Tetrahedron

dice-tetrahedron

Conversations blur. The hours plod on as in-depth discussions about nothing are held over warming beer in a pitcher sitting on the bar’s back deck. Four high school buddies living similar lives, in similar houses, holding similarly routine jobs get together, like they do every week.

The only thing that changes is the weather, which determines if they will sit out on the deck watching the lift bridge over the canal go up and down four or five times, or if they are stuck in doors with the “kids” five or six years younger than them bumping into them on the way to their tables.

They look and sound much the same, though in reality, all the obvious details of their lives aside, they are not. Cam is a manager at the local outlet for an auto supply chain. He loves cars, always has, and loves answering questions about them. Even on a bad day he walks away happy he gets to do something related to what he loves most and brings that happiness home, usually, to his wife and kids.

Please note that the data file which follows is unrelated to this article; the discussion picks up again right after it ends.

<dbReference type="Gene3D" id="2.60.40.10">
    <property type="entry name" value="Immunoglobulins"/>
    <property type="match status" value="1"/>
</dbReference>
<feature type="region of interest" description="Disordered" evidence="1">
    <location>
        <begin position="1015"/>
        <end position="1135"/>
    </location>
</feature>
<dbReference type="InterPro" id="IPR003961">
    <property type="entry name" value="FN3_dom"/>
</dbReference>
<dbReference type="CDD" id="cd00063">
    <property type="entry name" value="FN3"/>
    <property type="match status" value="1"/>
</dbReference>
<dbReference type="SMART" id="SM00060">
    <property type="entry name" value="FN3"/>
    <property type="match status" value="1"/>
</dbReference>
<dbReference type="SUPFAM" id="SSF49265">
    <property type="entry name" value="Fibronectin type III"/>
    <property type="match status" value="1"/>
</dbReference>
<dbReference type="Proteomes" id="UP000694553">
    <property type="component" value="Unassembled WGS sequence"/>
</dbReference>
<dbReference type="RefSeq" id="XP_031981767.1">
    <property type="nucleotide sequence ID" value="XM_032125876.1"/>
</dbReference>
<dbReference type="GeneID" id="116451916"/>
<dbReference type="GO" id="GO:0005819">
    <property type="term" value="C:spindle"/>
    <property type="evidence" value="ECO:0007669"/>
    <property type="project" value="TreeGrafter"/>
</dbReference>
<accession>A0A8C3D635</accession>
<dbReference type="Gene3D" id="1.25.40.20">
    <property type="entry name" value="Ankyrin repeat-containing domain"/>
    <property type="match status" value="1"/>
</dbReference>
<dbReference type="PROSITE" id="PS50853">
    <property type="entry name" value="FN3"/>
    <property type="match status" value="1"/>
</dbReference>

Scott runs the garden department in the big box home improvement store the next town over. He wants to be in lumber, a slightly manlier department, but he could not turn down the promotion. He  really wants to work as a union mason, but he busted his foot after his senior year in high school, and could not keep up. He generally does not take his frustration out on his family.

Ryan is the church guy. Sure he is a regular dude knocking back the cheap beer with his friends on a lazy Saturday afternoon, but that is his once a week indulgence. His job on campus is just that, a job to provide for his family and one he could do in an office park as well as a university. He has high hopes for his boy, though, and wants more for him.

Last is Jeff, the “wild one.” Having an affair that is no secret, even to his wife, but no one talks about it, he manages the diner for his dad. His girlfriend is one of his waitresses.

Lives so similar, but so different but they forget about that for now. For now life is some brew, some breeze, and meaningless conversation between old friends. That is all any of them could ask for.

 

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